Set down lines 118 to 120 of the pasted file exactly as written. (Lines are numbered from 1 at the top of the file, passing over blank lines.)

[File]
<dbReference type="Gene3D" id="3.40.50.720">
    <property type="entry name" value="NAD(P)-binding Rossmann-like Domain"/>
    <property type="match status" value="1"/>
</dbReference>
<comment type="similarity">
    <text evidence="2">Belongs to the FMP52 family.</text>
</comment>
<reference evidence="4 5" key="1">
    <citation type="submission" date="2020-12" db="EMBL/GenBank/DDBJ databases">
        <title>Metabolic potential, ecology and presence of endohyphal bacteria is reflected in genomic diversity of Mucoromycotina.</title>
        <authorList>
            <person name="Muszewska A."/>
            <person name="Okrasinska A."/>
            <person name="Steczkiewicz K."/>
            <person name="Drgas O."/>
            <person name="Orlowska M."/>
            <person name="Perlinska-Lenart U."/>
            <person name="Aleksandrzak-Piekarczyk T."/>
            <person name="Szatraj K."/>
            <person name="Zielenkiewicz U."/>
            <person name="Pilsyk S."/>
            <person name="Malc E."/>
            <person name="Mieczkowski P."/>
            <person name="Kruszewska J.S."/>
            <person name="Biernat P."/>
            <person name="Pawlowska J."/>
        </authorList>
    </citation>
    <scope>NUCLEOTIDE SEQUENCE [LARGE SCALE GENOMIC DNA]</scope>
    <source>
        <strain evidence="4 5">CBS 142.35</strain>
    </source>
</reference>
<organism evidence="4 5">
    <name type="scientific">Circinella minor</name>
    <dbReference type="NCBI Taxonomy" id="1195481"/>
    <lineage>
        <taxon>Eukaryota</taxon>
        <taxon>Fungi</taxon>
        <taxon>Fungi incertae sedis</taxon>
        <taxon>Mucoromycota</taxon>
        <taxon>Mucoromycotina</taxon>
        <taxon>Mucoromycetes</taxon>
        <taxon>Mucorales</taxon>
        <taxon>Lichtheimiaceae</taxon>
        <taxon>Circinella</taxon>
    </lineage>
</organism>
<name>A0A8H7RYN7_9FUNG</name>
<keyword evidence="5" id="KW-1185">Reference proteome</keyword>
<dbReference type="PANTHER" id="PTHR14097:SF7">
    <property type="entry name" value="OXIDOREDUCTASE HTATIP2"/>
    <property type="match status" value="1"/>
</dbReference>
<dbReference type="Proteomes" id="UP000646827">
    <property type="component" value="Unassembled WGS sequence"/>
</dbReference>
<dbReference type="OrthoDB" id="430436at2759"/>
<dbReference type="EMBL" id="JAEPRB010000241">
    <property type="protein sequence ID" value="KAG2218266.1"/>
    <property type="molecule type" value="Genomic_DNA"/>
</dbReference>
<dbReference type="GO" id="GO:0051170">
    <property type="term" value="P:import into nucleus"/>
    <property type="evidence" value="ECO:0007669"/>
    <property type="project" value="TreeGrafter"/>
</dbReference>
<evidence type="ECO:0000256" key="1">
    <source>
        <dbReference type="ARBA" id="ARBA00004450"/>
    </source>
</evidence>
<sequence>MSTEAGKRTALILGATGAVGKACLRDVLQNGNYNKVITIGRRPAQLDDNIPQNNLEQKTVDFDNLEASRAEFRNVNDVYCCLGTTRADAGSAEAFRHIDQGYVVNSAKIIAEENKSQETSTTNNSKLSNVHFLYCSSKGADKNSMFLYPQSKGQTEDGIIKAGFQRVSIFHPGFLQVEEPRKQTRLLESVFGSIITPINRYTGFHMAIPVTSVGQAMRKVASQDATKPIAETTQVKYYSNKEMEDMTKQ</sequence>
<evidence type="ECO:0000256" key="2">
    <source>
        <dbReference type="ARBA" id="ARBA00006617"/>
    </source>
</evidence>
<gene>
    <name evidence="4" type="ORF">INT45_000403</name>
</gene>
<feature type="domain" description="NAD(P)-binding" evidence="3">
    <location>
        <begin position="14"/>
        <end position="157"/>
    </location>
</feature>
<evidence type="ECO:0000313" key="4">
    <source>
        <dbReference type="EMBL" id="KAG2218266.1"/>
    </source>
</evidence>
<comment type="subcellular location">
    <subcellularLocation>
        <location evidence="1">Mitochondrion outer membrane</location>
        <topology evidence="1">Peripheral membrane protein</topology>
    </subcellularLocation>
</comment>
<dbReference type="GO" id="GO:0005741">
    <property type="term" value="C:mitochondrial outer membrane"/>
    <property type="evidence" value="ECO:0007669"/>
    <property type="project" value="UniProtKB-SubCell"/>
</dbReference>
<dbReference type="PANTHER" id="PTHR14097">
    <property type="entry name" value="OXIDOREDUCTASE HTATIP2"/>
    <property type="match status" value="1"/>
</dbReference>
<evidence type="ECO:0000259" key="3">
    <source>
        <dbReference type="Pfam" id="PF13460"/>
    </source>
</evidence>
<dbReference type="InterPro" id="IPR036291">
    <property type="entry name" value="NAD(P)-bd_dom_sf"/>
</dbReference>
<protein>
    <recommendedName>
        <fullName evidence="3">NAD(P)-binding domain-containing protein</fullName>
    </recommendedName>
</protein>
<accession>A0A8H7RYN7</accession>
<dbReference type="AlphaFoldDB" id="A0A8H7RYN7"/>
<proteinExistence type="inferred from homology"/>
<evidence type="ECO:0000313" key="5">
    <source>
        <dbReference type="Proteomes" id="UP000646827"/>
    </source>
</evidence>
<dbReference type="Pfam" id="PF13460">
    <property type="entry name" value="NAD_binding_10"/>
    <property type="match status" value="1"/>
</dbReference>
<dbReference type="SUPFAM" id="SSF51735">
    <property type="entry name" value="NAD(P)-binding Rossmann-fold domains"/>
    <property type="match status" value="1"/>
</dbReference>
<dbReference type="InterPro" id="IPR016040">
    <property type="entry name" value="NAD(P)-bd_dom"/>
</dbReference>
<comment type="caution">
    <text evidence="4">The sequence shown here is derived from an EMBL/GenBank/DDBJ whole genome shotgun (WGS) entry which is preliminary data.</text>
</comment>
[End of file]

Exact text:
        <fullName evidence="3">NAD(P)-binding domain-containing protein</fullName>
    </recommendedName>
</protein>